Citation Formats

Korkali, Mert, Veneman, Jason G., Tivnan, Brian F., Bagrow, James P., and Hines, Paul D. H. Reducing Cascading Failure Risk by Increasing Infrastructure Network Interdependence. United States: N. p., 2017. Web. doi:10.1038/srep44499.
Korkali, Mert, Veneman, Jason G., Tivnan, Brian F., Bagrow, James P., & Hines, Paul D. H. Reducing Cascading Failure Risk by Increasing Infrastructure Network Interdependence. United States. doi:10.1038/srep44499.
Korkali, Mert, Veneman, Jason G., Tivnan, Brian F., Bagrow, James P., and Hines, Paul D. H. Mon . "Reducing Cascading Failure Risk by Increasing Infrastructure Network Interdependence". United States. doi:10.1038/srep44499. https://www.osti.gov/servlets/purl/1349000.
@article{osti_1349000,
title = {Reducing Cascading Failure Risk by Increasing Infrastructure Network Interdependence},
author = {Korkali, Mert and Veneman, Jason G. and Tivnan, Brian F. and Bagrow, James P. and Hines, Paul D. H.},
abstractNote = {Increased coupling between critical infrastructure networks, such as power and communication systems, has important implications for the reliability and security of these systems. To understand the effects of power-communication coupling, several researchers have studied models of interdependent networks and reported that increased coupling can increase vulnerability. However, these conclusions come largely from models that have substantially different mechanisms of cascading failure, relative to those found in actual power and communication networks, and that do not capture the benefits of connecting systems with complementary capabilities. In order to understand the importance of these details, this paper compares network vulnerability in simple topological models and in models that more accurately capture the dynamics of cascading in power systems. First, we compare a simple model of topological contagion to a model of cascading in power systems and find that the power grid model shows a higher level of vulnerability, relative to the contagion model. Second, we compare a percolation model of topological cascading in coupled networks to three different models of power networks coupled to communication systems. Again, the more accurate models suggest very different conclusions than the percolation model. In all but the most extreme case, the physics-based power grid models indicate that increased power-communication coupling decreases vulnerability. This is opposite from what one would conclude from the percolation model, in which zero coupling is optimal. Only in an extreme case, in which communication failures immediately cause grid failures, did we find that increased coupling can be harmful. Together, these results suggest design strategies for reducing the risk of cascades in interdependent infrastructure systems.},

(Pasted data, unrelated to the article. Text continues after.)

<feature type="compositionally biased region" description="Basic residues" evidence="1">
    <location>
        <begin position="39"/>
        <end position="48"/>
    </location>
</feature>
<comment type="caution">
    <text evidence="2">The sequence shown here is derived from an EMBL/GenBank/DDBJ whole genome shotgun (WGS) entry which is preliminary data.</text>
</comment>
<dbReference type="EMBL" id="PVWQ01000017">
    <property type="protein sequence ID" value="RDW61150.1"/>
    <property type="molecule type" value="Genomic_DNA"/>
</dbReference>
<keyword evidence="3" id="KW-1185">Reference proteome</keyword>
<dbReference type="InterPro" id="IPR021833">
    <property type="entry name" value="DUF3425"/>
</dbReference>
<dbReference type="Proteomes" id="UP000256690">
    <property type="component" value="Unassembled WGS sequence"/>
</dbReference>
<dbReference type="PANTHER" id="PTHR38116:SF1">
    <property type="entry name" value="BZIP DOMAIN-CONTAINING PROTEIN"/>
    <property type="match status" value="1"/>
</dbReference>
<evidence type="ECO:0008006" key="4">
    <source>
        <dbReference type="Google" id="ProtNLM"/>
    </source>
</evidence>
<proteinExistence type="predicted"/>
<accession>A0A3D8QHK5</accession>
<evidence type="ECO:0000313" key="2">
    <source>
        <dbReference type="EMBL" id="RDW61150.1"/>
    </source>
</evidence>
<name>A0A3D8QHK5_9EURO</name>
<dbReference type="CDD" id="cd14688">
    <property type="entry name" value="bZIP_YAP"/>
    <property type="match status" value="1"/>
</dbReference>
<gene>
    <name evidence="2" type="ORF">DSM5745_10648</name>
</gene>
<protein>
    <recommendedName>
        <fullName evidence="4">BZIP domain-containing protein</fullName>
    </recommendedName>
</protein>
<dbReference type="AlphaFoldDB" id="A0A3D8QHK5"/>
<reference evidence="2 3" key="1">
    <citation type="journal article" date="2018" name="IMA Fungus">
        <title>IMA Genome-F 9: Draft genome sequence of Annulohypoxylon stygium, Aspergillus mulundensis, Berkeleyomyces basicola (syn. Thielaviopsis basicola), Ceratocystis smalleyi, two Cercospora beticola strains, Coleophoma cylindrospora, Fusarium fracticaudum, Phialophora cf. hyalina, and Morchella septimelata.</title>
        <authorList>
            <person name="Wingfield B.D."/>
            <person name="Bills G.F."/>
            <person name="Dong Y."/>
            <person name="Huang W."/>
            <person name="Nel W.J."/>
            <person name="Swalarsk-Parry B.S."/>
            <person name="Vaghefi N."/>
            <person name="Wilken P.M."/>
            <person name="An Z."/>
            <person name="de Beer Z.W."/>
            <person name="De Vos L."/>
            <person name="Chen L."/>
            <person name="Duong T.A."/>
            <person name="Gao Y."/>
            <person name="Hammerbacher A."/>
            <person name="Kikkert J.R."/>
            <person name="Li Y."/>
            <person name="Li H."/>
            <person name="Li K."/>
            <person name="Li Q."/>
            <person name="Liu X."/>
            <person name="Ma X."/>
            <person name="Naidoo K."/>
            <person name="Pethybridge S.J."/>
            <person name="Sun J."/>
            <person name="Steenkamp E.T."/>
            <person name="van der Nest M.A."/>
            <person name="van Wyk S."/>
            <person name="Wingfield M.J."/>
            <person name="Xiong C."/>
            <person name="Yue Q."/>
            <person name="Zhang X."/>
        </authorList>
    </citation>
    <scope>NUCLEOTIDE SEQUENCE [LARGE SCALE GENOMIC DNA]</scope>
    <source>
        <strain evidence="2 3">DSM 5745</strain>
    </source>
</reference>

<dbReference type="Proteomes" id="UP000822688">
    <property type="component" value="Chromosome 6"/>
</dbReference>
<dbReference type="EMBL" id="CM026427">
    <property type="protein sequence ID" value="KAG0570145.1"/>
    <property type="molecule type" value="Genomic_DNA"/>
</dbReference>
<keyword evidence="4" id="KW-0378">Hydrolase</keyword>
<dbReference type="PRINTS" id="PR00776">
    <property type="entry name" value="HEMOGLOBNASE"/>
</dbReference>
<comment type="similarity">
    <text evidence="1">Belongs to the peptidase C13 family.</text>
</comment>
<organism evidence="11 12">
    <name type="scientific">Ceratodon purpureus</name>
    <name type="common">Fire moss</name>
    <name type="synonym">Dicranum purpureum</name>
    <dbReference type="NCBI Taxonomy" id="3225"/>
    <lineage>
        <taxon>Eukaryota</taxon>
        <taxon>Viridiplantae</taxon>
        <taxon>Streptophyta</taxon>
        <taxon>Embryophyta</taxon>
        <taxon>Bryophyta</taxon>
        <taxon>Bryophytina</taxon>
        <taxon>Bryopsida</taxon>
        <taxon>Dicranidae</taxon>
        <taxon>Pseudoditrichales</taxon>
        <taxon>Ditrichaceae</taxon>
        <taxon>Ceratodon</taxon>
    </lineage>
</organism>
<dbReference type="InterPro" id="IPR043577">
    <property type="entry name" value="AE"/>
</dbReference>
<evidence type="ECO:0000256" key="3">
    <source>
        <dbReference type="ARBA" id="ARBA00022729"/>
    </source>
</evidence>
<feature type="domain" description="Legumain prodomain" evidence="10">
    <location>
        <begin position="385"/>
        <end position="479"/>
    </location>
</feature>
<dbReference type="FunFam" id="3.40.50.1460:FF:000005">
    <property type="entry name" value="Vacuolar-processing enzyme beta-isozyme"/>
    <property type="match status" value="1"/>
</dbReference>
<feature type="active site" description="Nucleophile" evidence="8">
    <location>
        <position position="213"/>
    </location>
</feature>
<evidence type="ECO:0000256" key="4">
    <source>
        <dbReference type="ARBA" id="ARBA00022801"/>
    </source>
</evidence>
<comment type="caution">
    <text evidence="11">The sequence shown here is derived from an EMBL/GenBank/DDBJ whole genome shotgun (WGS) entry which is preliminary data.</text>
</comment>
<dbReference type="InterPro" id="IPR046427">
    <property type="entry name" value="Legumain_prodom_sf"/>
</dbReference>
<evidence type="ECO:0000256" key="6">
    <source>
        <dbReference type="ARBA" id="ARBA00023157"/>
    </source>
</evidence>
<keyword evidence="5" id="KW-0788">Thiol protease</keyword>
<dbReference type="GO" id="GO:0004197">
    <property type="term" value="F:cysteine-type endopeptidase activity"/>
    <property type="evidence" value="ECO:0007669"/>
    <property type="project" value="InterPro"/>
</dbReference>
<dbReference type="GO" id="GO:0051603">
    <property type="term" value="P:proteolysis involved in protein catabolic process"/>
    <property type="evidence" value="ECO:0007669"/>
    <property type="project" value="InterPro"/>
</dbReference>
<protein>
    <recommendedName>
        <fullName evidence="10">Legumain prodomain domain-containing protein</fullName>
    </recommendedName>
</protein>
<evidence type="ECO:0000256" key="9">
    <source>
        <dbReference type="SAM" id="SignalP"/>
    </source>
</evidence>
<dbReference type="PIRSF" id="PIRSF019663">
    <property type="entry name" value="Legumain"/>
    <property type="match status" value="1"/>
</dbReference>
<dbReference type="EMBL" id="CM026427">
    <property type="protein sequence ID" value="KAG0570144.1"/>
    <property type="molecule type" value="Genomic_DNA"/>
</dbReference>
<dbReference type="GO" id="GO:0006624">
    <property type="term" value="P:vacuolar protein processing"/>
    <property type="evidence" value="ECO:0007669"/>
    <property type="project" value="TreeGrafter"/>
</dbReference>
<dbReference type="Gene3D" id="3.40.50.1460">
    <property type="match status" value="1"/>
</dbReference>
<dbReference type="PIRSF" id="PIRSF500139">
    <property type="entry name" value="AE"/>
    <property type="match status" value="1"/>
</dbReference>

doi = {10.1038/srep44499},
journal = {Scientific Reports},
number = ,
volume = 7,
place = {United States},
year = {Mon Mar 20 00:00:00 EDT 2017},
month = {Mon Mar 20 00:00:00 EDT 2017}
}

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  • Concepts from Complexity Science are valuable and allow a simulation approach for critical infrastructures that is flexible and has wide ranging applications.